Acceleration of e-commerce adoption, demand for domestic upholstery and domestic capacity are among the drivers
By Bo Stump
CHARLOTTE, N.C. — 2020 will go down in history as an unprecedented year of frustration, disappointment, hardship, and much more. In the business world, however, we have seen an amazing stock market rally, encouraging data on a quick macro-economic recovery, and positive signs for a stronger 2021.
In the M&A world, many of these same sentiments can likewise be used, but from our perspective at Stump & Company, we believe the following three evenly divided attributes summarize how we saw 2020:
Survive & Advance: Many of our clients suffered early in Quarter 2 as COVID closed retail stores, manufacturing facilities, and offices, throwing businesses into disarray and cash flow into the red. PPP loans helped, workers returned to the factories, and consumers started buying more goods via e-commerce portals. But 30-40% of the companies we see are still stunned by these events and are cautiously conserving cash, waiting for the dust to clear before making large investments. Many see a light at the end of the tunnel as the vaccine is actively being distributed. But this hesitancy has reduced the overall demand of M&A buyers.
Time to Exit: We have heard from many owners this past year that COVID, in conjunction with other issues — perhaps a lack of capital, decreasing returns on investment, or simply aging management/ownership — has caused them to want to exit their business. In any given year we see these factors lead business owners towards a sale; all these factors were exacerbated this year given the heightened stress of a pandemic. Most business owners still vividly remember the Great Recession of 2008-09, and many do not have an interest in weathering another (potentially) difficult business cycle down the road. Fortunately, there are plenty of larger strategic and financial buyers eager to increase their positions, offering a ready-made market for many of these businesses ready to sell (see below).
Full Speed Ahead: We were pleasantly surprised with the large amount of inbound calls and emails from prospective buyers eager to grow their businesses via M&A. This demand was widespread from strategic buyers, financial buyers, and even the international community. While travel was mostly shut down and due diligence much harder to complete in 2020, we closed an above-average amount of transactions and powered through negotiations via Zoom, Teams, Go-To-Meeting and other videoconferencing systems, and navigated due diligence with VDRs (virtual data rooms) and the occasional (masked) face-to-face meeting when necessary.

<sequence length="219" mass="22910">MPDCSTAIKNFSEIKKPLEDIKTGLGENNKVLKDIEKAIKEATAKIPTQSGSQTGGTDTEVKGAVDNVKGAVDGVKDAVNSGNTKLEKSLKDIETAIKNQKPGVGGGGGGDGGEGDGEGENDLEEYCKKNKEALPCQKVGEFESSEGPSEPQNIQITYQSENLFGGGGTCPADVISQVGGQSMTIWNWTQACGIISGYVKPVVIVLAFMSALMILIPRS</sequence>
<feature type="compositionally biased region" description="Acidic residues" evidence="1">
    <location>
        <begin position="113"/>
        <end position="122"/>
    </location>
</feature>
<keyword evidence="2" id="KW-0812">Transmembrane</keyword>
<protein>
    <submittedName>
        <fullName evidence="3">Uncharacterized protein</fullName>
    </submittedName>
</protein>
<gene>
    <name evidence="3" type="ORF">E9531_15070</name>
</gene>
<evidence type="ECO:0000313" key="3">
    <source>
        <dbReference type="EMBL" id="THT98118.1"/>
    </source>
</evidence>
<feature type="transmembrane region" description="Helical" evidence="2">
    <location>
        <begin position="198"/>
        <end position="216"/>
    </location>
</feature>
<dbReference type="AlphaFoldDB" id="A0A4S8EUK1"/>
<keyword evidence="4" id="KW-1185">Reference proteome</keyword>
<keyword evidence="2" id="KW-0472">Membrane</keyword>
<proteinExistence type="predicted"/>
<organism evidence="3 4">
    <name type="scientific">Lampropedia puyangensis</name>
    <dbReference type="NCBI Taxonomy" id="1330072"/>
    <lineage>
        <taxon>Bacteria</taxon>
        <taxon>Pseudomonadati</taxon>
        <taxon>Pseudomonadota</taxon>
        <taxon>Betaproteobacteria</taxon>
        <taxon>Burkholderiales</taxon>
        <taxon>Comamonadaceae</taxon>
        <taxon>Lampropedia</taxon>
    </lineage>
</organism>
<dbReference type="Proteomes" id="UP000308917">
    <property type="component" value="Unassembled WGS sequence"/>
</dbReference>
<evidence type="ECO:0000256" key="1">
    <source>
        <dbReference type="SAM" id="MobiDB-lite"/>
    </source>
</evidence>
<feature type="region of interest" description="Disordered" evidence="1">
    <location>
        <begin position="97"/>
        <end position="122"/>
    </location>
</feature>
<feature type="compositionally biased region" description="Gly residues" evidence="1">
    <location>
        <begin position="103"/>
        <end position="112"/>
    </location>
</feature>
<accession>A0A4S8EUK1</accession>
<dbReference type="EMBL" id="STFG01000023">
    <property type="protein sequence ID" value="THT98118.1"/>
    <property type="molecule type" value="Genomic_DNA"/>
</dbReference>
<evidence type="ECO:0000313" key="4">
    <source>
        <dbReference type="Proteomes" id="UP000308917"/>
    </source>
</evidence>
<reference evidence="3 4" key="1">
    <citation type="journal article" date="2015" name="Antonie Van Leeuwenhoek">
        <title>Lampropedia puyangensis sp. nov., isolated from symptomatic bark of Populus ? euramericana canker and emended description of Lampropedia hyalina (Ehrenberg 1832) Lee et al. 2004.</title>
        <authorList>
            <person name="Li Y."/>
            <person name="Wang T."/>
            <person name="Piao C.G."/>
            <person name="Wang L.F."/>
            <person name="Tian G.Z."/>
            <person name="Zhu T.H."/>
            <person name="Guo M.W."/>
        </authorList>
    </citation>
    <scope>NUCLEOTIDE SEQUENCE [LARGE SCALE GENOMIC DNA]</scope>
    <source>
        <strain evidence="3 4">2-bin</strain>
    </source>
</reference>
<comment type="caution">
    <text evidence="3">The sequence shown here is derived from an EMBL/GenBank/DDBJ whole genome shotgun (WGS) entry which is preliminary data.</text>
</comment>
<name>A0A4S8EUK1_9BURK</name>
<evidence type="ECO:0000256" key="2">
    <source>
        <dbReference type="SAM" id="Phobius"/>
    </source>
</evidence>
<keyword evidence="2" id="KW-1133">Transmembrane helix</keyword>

So where do we go in 2021? Our backlog is at its highest level ever. We have several notable companies in the market with closings scheduled for Q1 2021. And the phone continues to ring with a wonderful balance between buyers and sellers. The capital markets are open for business, interest rates are low to support transactions, and the optimism of a post-COVID world is finally within reach.
We expect 2021 to be a boom year for M&A in the following areas:
Domestic North American upholstery: the U.S. consumer wants better quality, special order capability and quicker delivery. And political/trade tensions abroad should only help the case for North America. U.S. firms, as well as those in Mexico and Canada, will benefit from these trends.
E-Commerce: COVID accelerated the consumer’s acceptance of buying furniture online by 10 years. Many companies who did not have a cogent e-commerce strategy will now acquire one. This is one trend to continue to keep an eye on this.
International moves: With tariffs, duties, long plane rides, and disrupted supply chains, we expect to see more international companies making domestic acquisitions here in the U.S. Our contact base is expanding quickly in this sector.
PE/family offices: there is plenty of capital in the hands of private equity firms and family offices (private wealth management firms, typically funded by one or more high net worth familes), and they are eager to put money to work. The firms that already have investments will either (a) double down on those investments via add-on acquisitions or (b) exit portfolio investments due to the strong M&A market in place and re-invest elsewhere.
WFH/SOHO: the work-from-home and small-office-home-office trends are here to stay. From what we have learned from COVID, many people will prefer to stay at home to work, and many employers will allow this. Innovative companies with on-trend products and supply chains – able to deliver goods directly to the home – will win.
We are optimistic about 2021! How about you?
Bo Stump is a partner in Charlotte, N.C.-based Stump & Co., a mergers and acquisition specialist for the home furnishings industry. https://www.stumpnet.com/